The US government states that researchers at the US Centers for Disease Control and Prevention’s (CDC) Division of HIV/AIDS Prevention invented a two-drug regimen that could prevent people from becoming infected with HIV. It further added that these innovations are now covered by the four patents, while the government itself had spent ‘hundreds of millions of dollars’ on clinical studies to develop the treatment regimen. On working with Gilead on the issue, the government stated that the company had “repeatedly refused to obtain a licence for use of the patented drug regimens,” and had chosen to challenge the validity of the patents, rather than pay royalties.
For its part, Gilead sued the US government for breach of contract relating to the assertion of patents that it ‘secretly obtained’ in alleged violation of the collaboration agreements the two parties had entered into. The company also stated that the government, acting through the FDA, had encouraged Gilead to seek approval for the product whilst seeking patent protection.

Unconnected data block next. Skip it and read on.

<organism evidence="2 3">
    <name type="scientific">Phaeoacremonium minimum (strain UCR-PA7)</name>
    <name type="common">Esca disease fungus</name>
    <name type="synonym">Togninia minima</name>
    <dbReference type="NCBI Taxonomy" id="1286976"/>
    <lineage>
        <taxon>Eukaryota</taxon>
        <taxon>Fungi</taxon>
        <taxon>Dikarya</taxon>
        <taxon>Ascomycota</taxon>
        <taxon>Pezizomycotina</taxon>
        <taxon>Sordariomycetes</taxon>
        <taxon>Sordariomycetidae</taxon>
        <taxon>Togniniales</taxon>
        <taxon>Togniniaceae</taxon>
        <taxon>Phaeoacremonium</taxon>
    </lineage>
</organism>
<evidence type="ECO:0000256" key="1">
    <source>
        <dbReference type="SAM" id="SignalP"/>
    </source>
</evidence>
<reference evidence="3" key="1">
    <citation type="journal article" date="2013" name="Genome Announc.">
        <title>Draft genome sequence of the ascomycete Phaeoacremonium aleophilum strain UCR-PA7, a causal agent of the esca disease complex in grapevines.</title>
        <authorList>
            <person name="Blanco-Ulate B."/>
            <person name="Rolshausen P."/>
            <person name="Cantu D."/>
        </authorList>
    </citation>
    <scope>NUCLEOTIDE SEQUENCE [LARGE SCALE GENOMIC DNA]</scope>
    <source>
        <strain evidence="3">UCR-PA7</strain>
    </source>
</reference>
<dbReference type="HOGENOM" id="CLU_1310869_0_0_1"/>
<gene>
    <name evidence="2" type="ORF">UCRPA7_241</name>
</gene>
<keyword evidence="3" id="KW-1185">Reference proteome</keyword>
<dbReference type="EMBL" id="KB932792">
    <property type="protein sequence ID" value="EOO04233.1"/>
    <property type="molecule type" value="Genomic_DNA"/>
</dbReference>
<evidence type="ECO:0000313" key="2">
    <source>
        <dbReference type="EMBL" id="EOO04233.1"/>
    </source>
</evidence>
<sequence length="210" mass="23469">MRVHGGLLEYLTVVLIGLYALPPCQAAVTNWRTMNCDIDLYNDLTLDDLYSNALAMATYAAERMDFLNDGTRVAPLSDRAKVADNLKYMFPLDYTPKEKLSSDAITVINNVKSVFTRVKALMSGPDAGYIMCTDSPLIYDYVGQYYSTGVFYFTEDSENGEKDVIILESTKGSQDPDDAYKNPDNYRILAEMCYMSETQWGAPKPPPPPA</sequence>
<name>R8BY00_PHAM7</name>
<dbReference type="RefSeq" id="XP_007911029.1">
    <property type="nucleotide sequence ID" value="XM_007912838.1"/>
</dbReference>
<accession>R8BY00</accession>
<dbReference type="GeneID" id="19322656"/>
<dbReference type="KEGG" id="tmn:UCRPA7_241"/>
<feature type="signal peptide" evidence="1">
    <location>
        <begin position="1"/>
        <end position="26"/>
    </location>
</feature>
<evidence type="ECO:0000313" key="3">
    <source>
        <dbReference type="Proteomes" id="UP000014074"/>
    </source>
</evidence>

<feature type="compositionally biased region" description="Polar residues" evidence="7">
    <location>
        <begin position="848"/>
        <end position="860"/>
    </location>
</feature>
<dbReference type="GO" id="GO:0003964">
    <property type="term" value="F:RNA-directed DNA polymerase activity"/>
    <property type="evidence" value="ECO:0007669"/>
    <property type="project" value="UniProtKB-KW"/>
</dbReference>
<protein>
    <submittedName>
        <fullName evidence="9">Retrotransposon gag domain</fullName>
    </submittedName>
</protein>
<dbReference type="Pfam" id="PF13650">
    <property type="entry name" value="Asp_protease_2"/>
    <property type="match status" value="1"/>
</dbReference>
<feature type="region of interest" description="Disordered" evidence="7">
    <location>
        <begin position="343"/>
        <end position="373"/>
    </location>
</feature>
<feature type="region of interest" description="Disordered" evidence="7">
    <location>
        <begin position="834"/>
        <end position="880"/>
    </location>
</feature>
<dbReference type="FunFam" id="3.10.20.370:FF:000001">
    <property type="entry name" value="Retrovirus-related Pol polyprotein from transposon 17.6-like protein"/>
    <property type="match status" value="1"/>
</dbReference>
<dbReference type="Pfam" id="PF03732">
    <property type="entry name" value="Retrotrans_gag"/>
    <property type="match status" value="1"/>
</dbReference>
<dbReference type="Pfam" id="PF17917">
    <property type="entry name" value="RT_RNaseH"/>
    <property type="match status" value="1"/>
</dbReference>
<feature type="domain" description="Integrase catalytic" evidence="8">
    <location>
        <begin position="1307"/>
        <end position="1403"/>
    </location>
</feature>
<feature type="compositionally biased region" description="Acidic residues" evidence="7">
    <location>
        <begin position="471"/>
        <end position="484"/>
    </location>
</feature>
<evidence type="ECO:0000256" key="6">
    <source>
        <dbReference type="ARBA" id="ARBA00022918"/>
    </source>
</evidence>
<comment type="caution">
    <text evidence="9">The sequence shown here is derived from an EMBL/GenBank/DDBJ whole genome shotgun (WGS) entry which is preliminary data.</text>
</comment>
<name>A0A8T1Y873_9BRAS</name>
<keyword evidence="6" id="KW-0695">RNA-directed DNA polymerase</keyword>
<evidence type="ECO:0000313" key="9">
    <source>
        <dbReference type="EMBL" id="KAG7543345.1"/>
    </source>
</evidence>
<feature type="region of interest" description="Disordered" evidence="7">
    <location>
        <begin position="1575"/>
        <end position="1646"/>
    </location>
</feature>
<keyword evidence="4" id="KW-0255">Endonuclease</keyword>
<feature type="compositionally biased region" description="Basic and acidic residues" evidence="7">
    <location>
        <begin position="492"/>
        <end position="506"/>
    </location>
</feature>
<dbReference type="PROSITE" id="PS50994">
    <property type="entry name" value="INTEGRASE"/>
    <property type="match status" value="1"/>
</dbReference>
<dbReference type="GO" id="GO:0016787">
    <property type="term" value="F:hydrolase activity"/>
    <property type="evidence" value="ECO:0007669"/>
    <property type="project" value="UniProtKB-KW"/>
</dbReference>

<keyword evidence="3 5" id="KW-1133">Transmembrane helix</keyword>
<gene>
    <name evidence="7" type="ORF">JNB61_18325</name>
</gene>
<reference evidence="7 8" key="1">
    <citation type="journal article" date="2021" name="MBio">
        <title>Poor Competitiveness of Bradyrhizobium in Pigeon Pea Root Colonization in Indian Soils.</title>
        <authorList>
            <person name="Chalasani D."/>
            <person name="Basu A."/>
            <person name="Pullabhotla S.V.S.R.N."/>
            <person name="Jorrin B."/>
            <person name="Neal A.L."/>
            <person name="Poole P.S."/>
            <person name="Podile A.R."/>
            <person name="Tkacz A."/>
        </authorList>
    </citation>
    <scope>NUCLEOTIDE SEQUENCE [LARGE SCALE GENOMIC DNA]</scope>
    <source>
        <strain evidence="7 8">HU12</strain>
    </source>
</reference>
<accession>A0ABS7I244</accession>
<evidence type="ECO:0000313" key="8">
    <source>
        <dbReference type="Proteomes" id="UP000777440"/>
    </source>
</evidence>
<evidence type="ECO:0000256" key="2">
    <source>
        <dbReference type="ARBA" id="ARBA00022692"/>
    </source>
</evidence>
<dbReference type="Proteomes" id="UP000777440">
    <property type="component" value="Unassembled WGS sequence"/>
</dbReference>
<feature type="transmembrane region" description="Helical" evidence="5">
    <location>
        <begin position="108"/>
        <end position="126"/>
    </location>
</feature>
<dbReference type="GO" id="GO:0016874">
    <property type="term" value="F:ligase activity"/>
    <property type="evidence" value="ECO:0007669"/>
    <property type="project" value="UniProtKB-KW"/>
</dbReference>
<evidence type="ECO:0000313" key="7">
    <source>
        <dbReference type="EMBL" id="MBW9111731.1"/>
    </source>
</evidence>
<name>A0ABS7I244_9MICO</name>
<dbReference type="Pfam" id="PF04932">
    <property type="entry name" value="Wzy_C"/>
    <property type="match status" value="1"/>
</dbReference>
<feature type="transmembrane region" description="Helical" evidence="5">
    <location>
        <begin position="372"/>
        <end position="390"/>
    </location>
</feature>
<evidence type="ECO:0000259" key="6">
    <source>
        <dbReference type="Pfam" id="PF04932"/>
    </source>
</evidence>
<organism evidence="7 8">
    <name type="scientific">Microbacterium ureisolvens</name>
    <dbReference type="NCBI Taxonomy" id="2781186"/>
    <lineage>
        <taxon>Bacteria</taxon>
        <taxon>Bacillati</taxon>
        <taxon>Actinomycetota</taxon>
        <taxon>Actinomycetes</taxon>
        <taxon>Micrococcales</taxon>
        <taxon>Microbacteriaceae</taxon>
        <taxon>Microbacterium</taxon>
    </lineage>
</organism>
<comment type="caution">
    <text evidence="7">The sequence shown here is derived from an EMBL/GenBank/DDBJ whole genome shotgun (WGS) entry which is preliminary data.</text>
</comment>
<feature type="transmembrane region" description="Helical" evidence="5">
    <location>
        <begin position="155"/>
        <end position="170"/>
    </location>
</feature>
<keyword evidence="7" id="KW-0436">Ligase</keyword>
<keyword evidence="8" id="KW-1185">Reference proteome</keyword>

Gilead did not respond to a request for comment on this piece.
Earlier this year, the Delaware District Court sided in favour of Gilead. The six-member jury agreed with Gilead on all counts, including that its products do not infringe patents awarded to the US government, and that the same patents were invalid. If Gilead had lost, the company may have been liable to pay up to $1 billion in unpaid royalties on the products, and damages.
On the decision, Gilead released a statement, “Gilead is proud to have invented and developed Truvada and Descovy. Today’s decision confirms our longstanding belief that we have always had the rights to make Truvada and Descovy for PrEP available to all who need it. Gilead will continue to champion collaborations, including our efforts with the US Health and Human Services Department (HHS) and CDC.”